There are many ways to record a cupola. Sometimes too much focus on the technical side can lead away from capturing the right emotion. And sometimes it is exactly what you need.
I have produced two albums as Kumea Sound that both have a strong sound design aspect to them. They are not just collections of songs played with cupolas and other instruments, but works of sound, where every detail has a reason to sound as they do. On the first album, I didn’t aim for the perfect, clean sound, but often the recording is saturated or otherwise colored with various audio effects. It was an exploration that lead to also many technical mistakes on the way, but for me, it is more about the emotions and meanings that certain sounds spark than perfect technical clarity.
In the last couple of years I have received numerous messages from people asking questions about how to record a handpan: which microphones should they use, how they should position the mics, what kind of reverb should they use, etc… These are all interesting questions, so I wanted to write some of my own thoughts and observations. However, don’t expect to find clear answers…!
Microphones and technology
The most common question that I get to answer is: ”Which microphones should I use to record a handpan?”
If you have ever done any work in a recording studio, you know, that this is a nearly impossible question with many possible answers. My answer: try whatever microphones you can get and when you find a sound you like, use them. For a simple answer I generally recommend a stereo pair of small diaphragm condenser mics, like Røde NT5’s or similar. They are affordable and can be used in many different ways. And if you want to add a third microphone, get a large diaphragm condenser mic (like Røde NT1, which I recommend for the same reasons as the NT5’s) and add it in the middle of the NT5’s. And if you want even more boom in the lower end, you can add a bass drum mic below the instrument, under the bottom hole (oculus, port, or ”gu”).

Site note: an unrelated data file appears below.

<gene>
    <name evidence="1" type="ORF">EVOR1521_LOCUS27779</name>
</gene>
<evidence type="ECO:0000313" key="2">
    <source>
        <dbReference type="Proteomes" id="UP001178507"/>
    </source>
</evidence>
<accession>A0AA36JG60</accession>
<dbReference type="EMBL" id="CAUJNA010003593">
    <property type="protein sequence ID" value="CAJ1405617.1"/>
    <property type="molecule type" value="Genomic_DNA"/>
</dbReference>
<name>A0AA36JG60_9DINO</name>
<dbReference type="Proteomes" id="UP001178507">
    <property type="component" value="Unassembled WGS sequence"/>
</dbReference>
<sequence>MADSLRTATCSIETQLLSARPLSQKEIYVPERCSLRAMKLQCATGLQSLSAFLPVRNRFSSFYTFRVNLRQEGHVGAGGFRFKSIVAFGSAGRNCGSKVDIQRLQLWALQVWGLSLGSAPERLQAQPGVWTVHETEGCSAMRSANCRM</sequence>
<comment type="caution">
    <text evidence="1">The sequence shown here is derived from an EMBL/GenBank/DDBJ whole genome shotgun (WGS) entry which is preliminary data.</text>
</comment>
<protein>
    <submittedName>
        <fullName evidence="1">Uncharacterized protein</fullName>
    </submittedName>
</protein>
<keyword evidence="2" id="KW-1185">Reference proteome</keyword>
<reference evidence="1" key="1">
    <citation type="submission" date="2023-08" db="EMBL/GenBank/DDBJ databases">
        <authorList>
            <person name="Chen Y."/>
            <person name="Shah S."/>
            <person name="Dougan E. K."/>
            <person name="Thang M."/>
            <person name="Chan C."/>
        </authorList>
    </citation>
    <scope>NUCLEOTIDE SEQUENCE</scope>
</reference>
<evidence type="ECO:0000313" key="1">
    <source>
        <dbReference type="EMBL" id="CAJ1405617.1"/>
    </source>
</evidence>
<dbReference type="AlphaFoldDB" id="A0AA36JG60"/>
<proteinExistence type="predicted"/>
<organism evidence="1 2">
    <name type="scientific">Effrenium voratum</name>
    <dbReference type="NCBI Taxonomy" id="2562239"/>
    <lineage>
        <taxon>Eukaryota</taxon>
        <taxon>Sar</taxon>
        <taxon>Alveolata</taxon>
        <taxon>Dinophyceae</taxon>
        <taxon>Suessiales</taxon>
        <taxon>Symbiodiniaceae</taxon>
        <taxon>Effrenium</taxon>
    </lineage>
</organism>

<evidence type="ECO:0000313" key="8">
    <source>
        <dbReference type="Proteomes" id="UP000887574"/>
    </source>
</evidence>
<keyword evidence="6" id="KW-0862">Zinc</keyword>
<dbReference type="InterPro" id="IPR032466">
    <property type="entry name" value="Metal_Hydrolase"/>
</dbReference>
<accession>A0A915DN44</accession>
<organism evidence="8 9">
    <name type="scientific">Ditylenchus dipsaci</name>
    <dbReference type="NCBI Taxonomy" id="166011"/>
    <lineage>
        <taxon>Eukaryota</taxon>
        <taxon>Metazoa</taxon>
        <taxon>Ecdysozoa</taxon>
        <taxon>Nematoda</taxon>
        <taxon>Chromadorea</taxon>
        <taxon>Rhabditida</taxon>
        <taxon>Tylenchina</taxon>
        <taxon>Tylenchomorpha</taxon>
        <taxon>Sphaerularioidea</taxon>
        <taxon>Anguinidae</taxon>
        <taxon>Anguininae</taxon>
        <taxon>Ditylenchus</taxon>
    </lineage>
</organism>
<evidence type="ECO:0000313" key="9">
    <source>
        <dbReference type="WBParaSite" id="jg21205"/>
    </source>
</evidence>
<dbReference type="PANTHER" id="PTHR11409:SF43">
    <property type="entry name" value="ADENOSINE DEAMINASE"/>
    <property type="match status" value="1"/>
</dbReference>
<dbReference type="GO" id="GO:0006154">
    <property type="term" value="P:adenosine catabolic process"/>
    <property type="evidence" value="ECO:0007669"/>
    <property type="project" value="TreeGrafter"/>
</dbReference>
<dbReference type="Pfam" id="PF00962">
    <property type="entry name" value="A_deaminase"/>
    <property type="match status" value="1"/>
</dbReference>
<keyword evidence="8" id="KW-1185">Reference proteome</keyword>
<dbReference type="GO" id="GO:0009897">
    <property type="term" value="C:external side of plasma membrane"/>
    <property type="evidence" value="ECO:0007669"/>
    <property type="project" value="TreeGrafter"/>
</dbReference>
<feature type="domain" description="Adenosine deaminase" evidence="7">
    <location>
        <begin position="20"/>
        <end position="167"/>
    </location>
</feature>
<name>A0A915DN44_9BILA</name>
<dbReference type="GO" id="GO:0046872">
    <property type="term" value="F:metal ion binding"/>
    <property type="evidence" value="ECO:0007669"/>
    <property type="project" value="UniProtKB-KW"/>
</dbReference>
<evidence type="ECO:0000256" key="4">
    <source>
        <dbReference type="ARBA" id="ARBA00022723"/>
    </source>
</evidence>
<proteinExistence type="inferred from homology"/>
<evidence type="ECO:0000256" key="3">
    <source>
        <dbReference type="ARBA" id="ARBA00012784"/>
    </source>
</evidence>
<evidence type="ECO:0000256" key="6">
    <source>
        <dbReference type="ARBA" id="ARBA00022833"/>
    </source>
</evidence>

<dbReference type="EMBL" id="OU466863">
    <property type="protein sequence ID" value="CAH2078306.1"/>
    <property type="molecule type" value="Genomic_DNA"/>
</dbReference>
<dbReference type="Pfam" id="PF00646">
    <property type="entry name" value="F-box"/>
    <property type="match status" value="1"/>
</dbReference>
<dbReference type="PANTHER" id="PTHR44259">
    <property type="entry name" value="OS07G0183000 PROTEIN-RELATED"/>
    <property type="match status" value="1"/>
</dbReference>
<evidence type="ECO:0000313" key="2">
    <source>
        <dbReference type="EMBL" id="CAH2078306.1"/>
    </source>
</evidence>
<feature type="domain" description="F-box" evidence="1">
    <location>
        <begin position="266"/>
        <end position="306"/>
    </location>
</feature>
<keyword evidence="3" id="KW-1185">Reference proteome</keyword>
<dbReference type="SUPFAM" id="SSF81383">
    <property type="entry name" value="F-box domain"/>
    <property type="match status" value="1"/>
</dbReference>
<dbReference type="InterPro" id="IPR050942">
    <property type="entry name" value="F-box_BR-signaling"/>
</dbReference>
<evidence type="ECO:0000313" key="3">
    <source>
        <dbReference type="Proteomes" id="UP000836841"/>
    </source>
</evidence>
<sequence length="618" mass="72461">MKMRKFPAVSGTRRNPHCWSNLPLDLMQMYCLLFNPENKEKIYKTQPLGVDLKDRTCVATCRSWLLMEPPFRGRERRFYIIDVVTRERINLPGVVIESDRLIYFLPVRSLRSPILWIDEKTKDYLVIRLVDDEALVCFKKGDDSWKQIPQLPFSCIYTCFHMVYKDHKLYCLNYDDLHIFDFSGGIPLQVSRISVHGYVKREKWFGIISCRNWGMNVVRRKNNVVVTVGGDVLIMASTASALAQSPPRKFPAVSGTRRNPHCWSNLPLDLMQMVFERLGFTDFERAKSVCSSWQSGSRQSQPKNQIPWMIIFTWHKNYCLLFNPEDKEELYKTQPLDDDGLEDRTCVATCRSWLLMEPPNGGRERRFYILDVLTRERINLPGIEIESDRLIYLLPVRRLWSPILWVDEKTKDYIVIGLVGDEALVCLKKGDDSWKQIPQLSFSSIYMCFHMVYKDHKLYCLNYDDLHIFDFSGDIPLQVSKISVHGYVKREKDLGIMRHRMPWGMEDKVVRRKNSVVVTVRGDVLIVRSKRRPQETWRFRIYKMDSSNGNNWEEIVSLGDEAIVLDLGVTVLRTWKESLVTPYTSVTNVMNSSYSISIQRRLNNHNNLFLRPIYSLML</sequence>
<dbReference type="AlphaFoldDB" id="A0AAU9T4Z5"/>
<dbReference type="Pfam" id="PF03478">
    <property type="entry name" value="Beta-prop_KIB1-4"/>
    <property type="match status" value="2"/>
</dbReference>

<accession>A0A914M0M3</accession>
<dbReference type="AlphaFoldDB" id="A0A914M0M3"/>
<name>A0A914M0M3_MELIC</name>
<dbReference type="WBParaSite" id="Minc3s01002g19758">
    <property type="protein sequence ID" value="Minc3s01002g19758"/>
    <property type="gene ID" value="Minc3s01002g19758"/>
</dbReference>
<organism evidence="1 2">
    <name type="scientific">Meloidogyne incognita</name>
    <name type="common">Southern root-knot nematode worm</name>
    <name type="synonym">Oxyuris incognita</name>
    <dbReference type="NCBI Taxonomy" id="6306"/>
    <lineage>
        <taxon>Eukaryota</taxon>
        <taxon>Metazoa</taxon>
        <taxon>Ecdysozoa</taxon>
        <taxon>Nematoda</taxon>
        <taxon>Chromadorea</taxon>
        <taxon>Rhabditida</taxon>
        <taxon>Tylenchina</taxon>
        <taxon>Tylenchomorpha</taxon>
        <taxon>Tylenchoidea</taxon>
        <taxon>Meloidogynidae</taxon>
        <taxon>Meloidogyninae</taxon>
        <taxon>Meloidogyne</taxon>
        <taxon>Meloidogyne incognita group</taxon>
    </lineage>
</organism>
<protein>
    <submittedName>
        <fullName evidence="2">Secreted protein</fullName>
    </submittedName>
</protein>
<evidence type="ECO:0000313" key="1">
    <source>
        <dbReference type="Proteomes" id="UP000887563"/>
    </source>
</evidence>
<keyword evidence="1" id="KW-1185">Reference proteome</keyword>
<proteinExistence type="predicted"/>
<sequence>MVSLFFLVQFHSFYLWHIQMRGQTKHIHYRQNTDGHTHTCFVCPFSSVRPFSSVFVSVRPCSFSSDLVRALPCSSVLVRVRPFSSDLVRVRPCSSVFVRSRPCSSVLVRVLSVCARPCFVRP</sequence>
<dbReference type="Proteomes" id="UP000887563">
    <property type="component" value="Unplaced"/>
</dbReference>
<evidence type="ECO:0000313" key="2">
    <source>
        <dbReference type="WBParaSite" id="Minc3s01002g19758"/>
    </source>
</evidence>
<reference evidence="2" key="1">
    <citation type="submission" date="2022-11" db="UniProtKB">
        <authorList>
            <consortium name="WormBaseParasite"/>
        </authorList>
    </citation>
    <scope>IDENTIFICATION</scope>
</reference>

However, if you are using 4 microphones to record one instrument, you should already have an idea about what kind of sound you are aiming at. Usually a simple stereopair is enough to capture a good, full sound of the instrument. Heck, sometimes even a mono recording is enough!
When I recorded my second album (Real Music for Unreal Times) it was all about a certain kind of sound, that we produced together with Martin Kantola at Nordic Audio Labs. We used microphones that he had designed and built himself. The setup consisted of two different stereopairs placed at different distances, a bass drum mic to capture the bottom Helmholtz resonance of the instruments, a tiny tube mic that was intended to capture some of the attack and body sound, and a 360 degree stereo mic to catch overall sound and also some of the attack. If I remember correctly, there was also a large diaphragm condenser that we used to add some percussive edge to the overall sound, but in the end I can’t remember which of these were used to create the final sound on the album.